Lens Adapters

Lens Adapters

by Karen Nakamura

Many people use their classic Leica R lenses on digital SLRs (such as Canon EOS and Panasonic Lumix series cameras) with widely available lens adaptors (see CameraQuest.com for a source in the USA). For example, I use my Leica R lenses on my Canon EOS, Ricoh GXR, and Panasonic Lumix Micro-four-thirds cameras using a variety of adaptors. In the case of R-lenses, it does not matter if you have 1, 2, 3, or ROM cams if you are using it on another camera since you will always be shooting using open-aperture metering. The system works fantastically well. I have some photographs using the 180mm Elmarit on my gallery page. You can also easily adapt Hasselblad V system lenses for the Canon EOS camera as well as other lens mounts.

Will it fit? In order for an adapter to work, there are two factors. The first is the body "lens registration" distance or the distance from the lens mount to the film surface (some people also call this the flange-back distance). The second is the mount "throat size" or the diameter of the mount. For an adapter to slip in between the body and lens of differing manufacturers, the registration distance of the lens must be greater than the registration distance of the body; and the throat-size of the lens must be smaller than the throat size of the body mount. I've sorted this chart by increasing lens registration distance.



Year Type Registration Throat Comment
Cine and TV Camera Lenses
C Mount ? Screw 32tpi 17.526 25.4mm Originally on Bolex film cameras
Digital Electronic Viewfinder Interchangeable Lens Mounts
Sony E Mount 2010 B 18mm 46mm Introduced with the Sony NEX cameras
Micro Four-Thirds (MFT) 2008 B+11e 20mm 44mm Designed by Olympus and Panasonic
Four-Thirds (MFT) 2008 B+9e 40.20mm 50mm Designed by Olympus and Kodak
35mm Rangefinders
Leica M Bayonet 1955 B4 27.80mm 44mm
Leica Screw Mount S 28.80 39mm
Contax G1/G2 B 29.00
Contax RF 1932 B 34.85 (33.60)
Olympus Pen F B 28.95mm (37.60) Half-frame 35mm
35mm Single-Lens Reflex (SLR)
Leitz Visoflex II 40.00
Canon FD/FL Br 42.00
Minolta MD 43.50
Canon EF B 44.00
Exakta 44.70
M42 (Pentax, etc.) S 45.46 42 mm
Pentax K B 45.46
Contax/Yashica B 45.50
Olympus OM 46.00
Nikon F B 46.50
Leica R 1964 B3 47.00
Tamron T Mount 55.00
Tamron T2 Adaptall 55.00
Panflex 1936 B (65.10) (30.85)
Leitz Visoflex I 65.50
Medium Format Single Lens Reflex (SLR)
Hasselblad V-System (500/200) B 74.90
Kiev 88 S 82.10
Pentax 6x7 B 84.95
Mamiya RZ B 105.00
Mamiya RB B 112.00
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Notes on Auto-focus/Manual focus / Auto-Exposure : While you can adapt many older manual-focus lenses for use with auto-focus cameras (especially the Canon EOS series, because of its short lens registration distance), you cannot easily adapt auto-focus lenses from one series such as the Minolta to the Canon. One reason is because the camera body cannot control the lens aperture. For example, if you mount a Nikon SLR 'G' series lens (which doesn't have an aperture dial) on a Canon EOS, you can only shoot the lens wide open. You can't stop down at all. You're better off selling off your auto-focus lenses and then buying the equivalent in the other series.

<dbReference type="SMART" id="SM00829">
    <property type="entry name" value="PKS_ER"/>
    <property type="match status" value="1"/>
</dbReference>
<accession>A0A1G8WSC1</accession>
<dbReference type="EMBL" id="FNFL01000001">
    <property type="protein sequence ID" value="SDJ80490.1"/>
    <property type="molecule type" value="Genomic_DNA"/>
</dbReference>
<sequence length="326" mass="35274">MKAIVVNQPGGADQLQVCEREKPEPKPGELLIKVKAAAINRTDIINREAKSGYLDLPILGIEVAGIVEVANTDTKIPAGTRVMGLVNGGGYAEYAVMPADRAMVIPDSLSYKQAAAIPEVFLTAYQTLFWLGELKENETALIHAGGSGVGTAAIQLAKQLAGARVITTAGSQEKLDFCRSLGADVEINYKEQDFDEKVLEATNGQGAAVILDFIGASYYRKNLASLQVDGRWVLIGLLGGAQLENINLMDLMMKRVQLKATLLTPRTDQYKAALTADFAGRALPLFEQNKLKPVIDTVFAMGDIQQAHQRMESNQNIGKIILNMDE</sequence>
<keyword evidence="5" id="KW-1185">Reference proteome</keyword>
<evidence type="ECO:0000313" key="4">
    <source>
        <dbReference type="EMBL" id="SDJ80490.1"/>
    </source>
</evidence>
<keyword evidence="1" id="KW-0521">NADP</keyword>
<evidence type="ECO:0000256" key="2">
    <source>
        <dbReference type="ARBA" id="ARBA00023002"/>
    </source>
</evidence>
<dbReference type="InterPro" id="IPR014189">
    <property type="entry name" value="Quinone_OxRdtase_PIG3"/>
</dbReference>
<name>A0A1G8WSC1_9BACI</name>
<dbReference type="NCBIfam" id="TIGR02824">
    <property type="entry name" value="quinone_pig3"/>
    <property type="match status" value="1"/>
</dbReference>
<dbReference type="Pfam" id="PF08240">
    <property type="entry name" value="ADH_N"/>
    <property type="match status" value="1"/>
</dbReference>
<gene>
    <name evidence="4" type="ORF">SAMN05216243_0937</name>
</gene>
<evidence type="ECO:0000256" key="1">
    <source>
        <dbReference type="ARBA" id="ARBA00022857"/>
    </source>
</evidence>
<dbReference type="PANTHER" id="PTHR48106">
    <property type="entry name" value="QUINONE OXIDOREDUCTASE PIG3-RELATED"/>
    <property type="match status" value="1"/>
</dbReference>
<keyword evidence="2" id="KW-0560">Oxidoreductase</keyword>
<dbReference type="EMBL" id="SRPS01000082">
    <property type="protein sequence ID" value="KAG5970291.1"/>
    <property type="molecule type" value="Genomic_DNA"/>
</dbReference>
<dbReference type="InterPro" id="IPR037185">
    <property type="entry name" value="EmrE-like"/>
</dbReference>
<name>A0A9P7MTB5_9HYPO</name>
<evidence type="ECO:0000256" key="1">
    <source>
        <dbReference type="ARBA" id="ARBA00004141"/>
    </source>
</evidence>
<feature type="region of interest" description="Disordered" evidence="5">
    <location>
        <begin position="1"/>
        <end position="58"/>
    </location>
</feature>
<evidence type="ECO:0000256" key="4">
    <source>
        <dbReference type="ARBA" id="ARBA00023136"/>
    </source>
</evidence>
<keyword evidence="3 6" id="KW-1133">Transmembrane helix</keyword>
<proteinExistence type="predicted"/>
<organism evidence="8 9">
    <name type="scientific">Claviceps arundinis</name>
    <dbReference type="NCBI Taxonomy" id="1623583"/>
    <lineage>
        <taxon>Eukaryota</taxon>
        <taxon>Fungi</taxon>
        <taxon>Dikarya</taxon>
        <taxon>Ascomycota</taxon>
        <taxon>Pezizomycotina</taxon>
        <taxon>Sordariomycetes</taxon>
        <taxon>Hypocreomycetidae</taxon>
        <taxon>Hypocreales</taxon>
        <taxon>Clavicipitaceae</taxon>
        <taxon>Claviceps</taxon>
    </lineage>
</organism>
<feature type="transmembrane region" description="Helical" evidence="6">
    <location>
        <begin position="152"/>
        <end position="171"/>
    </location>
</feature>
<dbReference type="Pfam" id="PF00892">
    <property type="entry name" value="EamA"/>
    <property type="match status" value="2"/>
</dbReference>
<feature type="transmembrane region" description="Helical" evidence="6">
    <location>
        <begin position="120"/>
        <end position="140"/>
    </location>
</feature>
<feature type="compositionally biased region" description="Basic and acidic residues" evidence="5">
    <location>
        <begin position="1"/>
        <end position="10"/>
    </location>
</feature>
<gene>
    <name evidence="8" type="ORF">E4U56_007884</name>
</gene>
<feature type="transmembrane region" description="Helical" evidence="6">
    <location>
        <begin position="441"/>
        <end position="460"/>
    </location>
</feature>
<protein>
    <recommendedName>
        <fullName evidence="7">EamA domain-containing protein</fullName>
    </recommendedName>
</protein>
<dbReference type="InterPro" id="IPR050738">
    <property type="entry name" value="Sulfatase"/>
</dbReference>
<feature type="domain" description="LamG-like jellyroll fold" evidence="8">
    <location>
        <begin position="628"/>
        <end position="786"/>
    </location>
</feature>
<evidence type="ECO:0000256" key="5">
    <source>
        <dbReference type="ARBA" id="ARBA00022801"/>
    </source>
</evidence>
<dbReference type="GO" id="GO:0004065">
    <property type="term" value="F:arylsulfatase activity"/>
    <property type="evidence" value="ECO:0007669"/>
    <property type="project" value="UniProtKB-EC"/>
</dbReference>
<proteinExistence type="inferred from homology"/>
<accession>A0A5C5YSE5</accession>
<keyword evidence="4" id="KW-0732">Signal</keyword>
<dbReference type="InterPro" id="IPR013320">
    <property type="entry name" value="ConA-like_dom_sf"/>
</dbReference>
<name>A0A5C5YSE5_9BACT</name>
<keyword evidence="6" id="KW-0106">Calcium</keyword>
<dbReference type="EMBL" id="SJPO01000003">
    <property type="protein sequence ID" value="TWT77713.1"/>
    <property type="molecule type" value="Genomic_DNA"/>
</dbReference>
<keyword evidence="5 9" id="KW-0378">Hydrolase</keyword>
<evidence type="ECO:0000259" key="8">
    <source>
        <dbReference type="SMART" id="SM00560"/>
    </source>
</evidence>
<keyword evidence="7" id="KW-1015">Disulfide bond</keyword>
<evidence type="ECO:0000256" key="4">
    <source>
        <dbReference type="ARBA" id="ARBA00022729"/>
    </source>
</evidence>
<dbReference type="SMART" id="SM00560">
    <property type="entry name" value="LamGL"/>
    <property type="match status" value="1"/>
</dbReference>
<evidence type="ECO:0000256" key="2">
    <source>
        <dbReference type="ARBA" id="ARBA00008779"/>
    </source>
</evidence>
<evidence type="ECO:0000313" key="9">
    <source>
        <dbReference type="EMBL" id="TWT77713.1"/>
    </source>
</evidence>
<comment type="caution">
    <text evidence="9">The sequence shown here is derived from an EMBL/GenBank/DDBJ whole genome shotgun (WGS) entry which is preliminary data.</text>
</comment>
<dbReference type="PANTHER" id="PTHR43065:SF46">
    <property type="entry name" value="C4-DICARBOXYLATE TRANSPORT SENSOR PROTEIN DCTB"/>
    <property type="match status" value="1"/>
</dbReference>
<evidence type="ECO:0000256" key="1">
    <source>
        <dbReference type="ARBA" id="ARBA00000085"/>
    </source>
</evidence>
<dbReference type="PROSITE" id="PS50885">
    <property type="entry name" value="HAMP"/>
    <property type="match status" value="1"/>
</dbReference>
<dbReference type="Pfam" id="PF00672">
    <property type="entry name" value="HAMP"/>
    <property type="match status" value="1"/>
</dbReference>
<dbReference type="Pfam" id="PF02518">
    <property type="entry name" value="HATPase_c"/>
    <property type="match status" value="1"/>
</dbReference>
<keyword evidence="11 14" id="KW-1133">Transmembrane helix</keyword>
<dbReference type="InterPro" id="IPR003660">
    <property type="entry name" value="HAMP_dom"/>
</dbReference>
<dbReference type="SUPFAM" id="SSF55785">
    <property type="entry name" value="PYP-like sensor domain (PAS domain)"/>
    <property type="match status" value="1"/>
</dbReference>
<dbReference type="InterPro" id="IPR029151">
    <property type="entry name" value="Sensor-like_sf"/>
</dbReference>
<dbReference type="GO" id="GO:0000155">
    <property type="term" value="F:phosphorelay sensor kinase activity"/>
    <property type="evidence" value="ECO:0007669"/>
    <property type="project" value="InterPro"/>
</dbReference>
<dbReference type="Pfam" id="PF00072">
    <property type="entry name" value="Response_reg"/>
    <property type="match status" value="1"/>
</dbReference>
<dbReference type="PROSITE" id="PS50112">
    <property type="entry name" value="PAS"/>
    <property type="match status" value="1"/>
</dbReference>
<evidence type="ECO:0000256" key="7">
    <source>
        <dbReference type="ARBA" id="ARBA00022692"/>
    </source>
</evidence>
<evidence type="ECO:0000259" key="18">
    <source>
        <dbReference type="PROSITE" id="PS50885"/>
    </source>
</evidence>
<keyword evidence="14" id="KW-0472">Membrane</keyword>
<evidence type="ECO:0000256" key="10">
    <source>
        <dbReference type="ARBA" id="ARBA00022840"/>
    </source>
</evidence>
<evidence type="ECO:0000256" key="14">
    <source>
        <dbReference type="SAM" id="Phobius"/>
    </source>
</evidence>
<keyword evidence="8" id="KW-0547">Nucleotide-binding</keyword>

Micro Four Thirds as the Universal Receiver?

Many classic camera enthusiasts are realizing that micro four-thirds (MFT) digital camera bodies can be adapted to take almost any classic camera lens. This is because the registration distance of the MFT system is a slim 20mm -- thinner than even the Leica screwmount's 28.8mm! This means that adapters can easily be made to convert from Leica M mount, Leica screwmount, Nikon rangefinder mount, Pentax screw and K mount, etc. etc. etc. to micro-four-thirds.

For more information, please see my pages on the micro-four thirds system.





M42 to EOS, Leica R to EOS, and Nikon F to EOS Adapters?

In addition to my Leica R adapter, I have an EF mount adaptor for my M42 (Pentax/Praktica) screw mount lenses. In particular, my Super-Takumar 50mm f/1.4 and 135mm f/4 lenses are spectacular. With my Spotmatic SPII not the most reliable or handy camera, a lens adaptor is great. My EOS-3 can meter the lens in stop-down mode, which isn't any more inconvenient than the stop-down metering of the SP II anyway. For fun, I also bought a Hasselblad C to EOS adapter too.

What is annoying about the EOS series is that they do not support AF focus confirmation with manual focus lens adaptors. This is unlike the Pentax and Nikon digital cameras which retain that feature with manual focus lenses. This is a serious issue since the plain ground-glass focusing screens in most AF cameras are not suitable for accurate manual focusing as they do not have split-prism or other focusing aids built into them.

OK, so I thought I was intense about cameras, but some folks in Germany have hotwired an EOS-M42 adaptor with the electronics from an EF35-70 lens to get an adaptor which supports MF focus confirmation. Nuts!







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